Tax law unfairly targets federal contractors
Buylines | Policies, strategies and trends to watch
- By Steve Charles
- May 25, 2007
The 3 percent contractor
withholding law should be changed.
No one likes to pay taxes, including,
it seems, government contractors.
According to the Government
Accountability Office, some 60,000
contractors owe more than $7 billion
in delinquent taxes. Many of these
same business owners have accumulated
significant personal assets, such
as multimillion-dollar houses, luxury
vehicles and jewelry, GAO said.
During the past three years, GAO
delivered reports and testimony
detailing many instances when government
contractors failed to pay
income and payroll taxes. Congress
responded by passing Section 511 of
the Tax Increase Prevention and
Reconciliation Act of 2005 (TIPRA).
The law amended IRS code Section
3402 to require federal and state governments
and "every political subdivision
thereof " to deduct and withhold
3 percent of payments made to contractors
and vendors after Dec. 31,
Have you thought about how to
manage your cash flow if 3 percent of
everything you invoice the government
is automatically deducted before payment?
Suppose you are a supplier
delivering products at 10 percent more
than the cost of goods sold. The government
will be basically withholding
one-third of your taxable revenue.
How long will it take to get this money
back and put it to work? What is the
business cost of having that money
tied up? How long will it be tied up?
What is the cost to the economy?
If the government is preventing
money from being spent and respent
10 to 20 times during a 15- to-20-
month reconciliation process, isn't it
possible that the cost to the economy
will outweigh the tax collection
benefit? And who is going to pay
the administrative costs that will be
incurred by all parties, including
the Internal Revenue Service, under
this new process?
The good news is that there are
several proposals under way that
should give Congress the assurance
it needs to strike down the 3 percent
withholding law before 2011.
First, proposed Federal
Acquisition Regulation Case 2006-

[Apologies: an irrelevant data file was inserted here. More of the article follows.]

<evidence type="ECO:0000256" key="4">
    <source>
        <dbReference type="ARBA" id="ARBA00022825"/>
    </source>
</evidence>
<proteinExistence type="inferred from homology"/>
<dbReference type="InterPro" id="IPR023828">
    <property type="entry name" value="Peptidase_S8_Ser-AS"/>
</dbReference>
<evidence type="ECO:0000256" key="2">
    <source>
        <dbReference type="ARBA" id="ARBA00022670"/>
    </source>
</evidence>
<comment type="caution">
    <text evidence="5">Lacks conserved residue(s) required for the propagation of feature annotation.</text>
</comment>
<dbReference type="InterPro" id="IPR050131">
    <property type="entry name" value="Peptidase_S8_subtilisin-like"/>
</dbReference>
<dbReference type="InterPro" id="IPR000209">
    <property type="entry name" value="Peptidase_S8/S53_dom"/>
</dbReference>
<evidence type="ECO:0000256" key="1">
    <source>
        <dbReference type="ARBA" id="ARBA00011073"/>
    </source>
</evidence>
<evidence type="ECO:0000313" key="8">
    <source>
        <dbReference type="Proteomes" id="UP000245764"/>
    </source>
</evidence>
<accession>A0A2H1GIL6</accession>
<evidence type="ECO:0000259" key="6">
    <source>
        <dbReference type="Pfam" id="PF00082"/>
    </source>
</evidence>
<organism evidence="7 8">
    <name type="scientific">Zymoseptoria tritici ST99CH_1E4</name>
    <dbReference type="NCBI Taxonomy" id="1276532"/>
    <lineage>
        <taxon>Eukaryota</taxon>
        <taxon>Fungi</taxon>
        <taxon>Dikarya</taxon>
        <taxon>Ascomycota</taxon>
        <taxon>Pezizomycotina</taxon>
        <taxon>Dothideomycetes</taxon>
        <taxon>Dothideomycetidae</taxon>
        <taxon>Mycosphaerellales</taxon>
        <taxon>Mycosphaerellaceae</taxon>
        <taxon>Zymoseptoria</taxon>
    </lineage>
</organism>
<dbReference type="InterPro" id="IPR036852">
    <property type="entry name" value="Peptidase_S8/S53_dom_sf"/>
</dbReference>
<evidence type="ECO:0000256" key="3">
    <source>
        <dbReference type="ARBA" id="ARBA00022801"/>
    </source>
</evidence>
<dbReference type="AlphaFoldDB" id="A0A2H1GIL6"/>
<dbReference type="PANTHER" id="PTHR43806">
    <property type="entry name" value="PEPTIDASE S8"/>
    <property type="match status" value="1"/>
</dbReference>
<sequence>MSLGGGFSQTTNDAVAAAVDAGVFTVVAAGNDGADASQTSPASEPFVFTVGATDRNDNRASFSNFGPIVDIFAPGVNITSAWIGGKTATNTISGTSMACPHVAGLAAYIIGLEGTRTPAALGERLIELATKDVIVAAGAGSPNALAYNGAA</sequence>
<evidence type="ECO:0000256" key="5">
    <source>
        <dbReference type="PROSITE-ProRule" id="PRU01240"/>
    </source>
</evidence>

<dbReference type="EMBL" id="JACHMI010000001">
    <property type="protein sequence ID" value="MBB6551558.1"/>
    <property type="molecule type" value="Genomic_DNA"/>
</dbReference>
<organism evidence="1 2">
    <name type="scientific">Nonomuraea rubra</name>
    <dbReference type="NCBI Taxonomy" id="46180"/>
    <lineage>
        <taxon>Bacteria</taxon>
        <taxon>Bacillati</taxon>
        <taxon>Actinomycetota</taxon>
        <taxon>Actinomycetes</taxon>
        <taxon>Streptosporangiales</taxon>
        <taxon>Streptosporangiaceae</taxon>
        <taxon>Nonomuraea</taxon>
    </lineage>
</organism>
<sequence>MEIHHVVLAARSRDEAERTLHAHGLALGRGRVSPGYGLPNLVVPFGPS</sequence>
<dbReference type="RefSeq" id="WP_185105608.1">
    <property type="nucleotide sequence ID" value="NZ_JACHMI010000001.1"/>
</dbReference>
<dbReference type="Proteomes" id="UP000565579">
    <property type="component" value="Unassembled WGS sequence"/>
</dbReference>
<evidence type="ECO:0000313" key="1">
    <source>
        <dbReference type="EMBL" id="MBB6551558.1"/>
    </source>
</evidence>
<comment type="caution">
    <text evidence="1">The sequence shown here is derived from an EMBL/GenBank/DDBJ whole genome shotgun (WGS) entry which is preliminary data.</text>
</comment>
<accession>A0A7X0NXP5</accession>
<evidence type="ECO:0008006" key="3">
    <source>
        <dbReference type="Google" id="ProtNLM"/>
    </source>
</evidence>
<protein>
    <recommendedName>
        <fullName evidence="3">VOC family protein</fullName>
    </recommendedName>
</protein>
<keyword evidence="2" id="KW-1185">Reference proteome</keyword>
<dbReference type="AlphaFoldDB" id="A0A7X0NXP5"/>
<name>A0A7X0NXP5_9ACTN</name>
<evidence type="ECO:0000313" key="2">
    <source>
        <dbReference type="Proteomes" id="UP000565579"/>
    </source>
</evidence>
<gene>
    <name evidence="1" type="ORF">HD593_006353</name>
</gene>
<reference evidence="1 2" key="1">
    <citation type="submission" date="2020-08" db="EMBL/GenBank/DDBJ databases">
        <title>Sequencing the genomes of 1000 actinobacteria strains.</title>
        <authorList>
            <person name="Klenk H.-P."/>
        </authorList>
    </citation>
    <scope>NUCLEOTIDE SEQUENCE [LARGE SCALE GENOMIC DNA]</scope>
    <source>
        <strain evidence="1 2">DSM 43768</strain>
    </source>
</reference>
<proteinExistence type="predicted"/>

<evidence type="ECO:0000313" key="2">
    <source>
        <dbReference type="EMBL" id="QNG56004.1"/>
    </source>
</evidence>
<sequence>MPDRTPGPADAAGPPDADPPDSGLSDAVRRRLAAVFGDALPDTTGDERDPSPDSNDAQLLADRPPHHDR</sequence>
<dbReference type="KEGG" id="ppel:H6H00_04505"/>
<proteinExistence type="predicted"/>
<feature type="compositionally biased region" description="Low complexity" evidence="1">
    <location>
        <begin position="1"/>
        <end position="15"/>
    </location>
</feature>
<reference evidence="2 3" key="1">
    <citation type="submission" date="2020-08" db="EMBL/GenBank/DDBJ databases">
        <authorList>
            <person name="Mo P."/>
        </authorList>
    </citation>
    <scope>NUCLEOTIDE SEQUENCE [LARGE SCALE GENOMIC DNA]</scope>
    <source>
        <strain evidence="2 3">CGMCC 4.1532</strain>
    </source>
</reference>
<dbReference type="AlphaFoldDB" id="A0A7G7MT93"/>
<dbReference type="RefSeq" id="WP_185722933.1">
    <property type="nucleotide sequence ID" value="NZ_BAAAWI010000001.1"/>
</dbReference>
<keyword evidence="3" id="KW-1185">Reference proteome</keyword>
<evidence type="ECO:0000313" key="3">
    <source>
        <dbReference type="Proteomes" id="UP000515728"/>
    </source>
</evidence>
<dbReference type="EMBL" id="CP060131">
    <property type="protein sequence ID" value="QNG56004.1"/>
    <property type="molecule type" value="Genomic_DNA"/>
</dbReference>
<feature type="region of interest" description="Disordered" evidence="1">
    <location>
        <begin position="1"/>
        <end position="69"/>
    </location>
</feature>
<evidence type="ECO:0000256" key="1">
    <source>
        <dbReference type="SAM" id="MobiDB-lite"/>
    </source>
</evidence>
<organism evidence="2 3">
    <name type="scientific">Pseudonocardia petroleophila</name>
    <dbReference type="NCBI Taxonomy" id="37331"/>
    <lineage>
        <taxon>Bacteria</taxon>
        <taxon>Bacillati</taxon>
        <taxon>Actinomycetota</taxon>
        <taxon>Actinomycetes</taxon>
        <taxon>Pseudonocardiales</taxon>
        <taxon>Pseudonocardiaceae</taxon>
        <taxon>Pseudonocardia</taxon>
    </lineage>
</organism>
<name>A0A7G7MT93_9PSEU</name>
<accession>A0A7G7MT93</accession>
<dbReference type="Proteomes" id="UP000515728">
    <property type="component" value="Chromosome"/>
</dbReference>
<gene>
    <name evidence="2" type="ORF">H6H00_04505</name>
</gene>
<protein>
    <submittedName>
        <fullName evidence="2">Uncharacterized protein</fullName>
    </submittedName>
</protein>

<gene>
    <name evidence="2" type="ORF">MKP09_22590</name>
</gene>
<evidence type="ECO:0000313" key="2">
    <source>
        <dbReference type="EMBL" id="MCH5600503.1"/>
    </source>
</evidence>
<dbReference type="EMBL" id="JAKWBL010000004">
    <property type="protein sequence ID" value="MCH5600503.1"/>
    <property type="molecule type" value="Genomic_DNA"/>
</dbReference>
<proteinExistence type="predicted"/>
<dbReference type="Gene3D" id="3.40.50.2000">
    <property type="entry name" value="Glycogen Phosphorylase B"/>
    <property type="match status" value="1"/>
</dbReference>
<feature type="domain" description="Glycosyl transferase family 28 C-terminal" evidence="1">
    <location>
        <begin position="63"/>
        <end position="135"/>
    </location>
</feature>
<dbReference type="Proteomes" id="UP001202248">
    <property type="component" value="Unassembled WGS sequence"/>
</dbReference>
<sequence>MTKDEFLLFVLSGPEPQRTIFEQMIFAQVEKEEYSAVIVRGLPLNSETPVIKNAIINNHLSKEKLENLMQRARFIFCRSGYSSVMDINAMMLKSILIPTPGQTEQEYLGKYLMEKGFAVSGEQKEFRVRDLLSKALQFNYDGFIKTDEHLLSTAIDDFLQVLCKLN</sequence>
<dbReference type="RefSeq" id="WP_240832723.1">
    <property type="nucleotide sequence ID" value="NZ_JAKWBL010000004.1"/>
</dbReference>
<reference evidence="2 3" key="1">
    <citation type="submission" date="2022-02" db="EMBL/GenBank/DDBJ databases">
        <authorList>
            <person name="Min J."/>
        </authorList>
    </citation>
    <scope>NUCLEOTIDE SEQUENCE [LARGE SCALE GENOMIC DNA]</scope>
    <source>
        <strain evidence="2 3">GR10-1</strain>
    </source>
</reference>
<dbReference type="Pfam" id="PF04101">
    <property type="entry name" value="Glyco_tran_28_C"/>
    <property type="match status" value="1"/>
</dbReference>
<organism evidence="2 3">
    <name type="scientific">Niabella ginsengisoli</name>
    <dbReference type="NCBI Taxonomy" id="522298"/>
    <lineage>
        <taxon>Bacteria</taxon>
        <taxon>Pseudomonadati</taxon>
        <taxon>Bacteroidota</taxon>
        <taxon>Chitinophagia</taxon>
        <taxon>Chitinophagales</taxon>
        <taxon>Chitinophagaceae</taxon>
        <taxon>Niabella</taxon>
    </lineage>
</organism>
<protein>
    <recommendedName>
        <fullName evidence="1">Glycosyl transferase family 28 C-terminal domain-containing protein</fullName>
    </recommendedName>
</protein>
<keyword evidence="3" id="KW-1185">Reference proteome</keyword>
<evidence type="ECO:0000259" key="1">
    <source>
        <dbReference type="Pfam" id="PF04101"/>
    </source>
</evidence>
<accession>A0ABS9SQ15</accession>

011 requires offerors to certify
whether they have or have not, within
a three-year period preceding the
offer, been convicted of or had a civil
judgment rendered against them for
violating any tax law or failing to pay
any tax or have been notified of any
delinquent taxes for which the liability
In addition, offerors will be
required to certify whether or not they
have received a notice of a tax lien
filed against them for which the liability
remains unsatisfied or the lien has
not been released. Comments to this
rule are due May 29.
Second, proposed legislation, the
Contractor Tax Enforcement Act, is
designed to prohibit companies that
owe federal taxes from winning federal
contracts. This bill was amended in
committee May 9 to clarify how the
ban on tax delinquent contractors
would work in the context of the suspension
and debarment process.
Third, two bills propose to strike
down the 3 percent withholding law.
Sen. Larry Craig (R-Idaho) introduced
the Witholding Tax Relief Act
a year ago, and H.R. 1023, sponsored
by Kendrick Meek (D-Fla.), was
referred to the House Ways and
Means Committee Feb. 13.
Let's hope that Congress can see
its way clear to repealing the TIPRA
3 percent withhold. Government contractors
represent only 10 percent of
the overall delinquency burden, leaving
90 percent of the problem
unsolved. Why not improve tax
enforcement practices across the
entire economy to improve the odds
of collecting the roughly $345 billion
that slips through the IRS process
rather than creating yet another
unique process for government contractors
that at most could only net
$33 billion?Steve Charles is the co-founder of
immixGroup Inc., a government business consulting
firm in McLean, Va. E-mail him at
For the past two decades Mr. Charles has helped hundreds of technology manufacturers succeed in the government marketplace. His breadth and depth of expertise on every dimension of the government technology ecosystem provide technology manufacturers with a strategy and clear focus for the greatest success. Mr. Charles is adept at mapping technology product lifecycles and revenue models with appropriate channel and contract vehicle strategies in light of current procurement law, regulations and policy. He receives glowing reviews from the training workshops he facilitates to help sales teams understand the sales tactics needed to address each step in the government acquisition process. Mr. Charles is actively involved in government-industry associations including TechAmerica, ACT-IAC, Coalition for Government Procurement, and the National Contract Management Association. He meets regularly with leaders in government and industry to increase understanding and positive action. Mr. Charles co-authored The Inside Guide to the Federal IT Market, a how-to book for technology companies selling to the government. He is regular contributor to Washington Technology.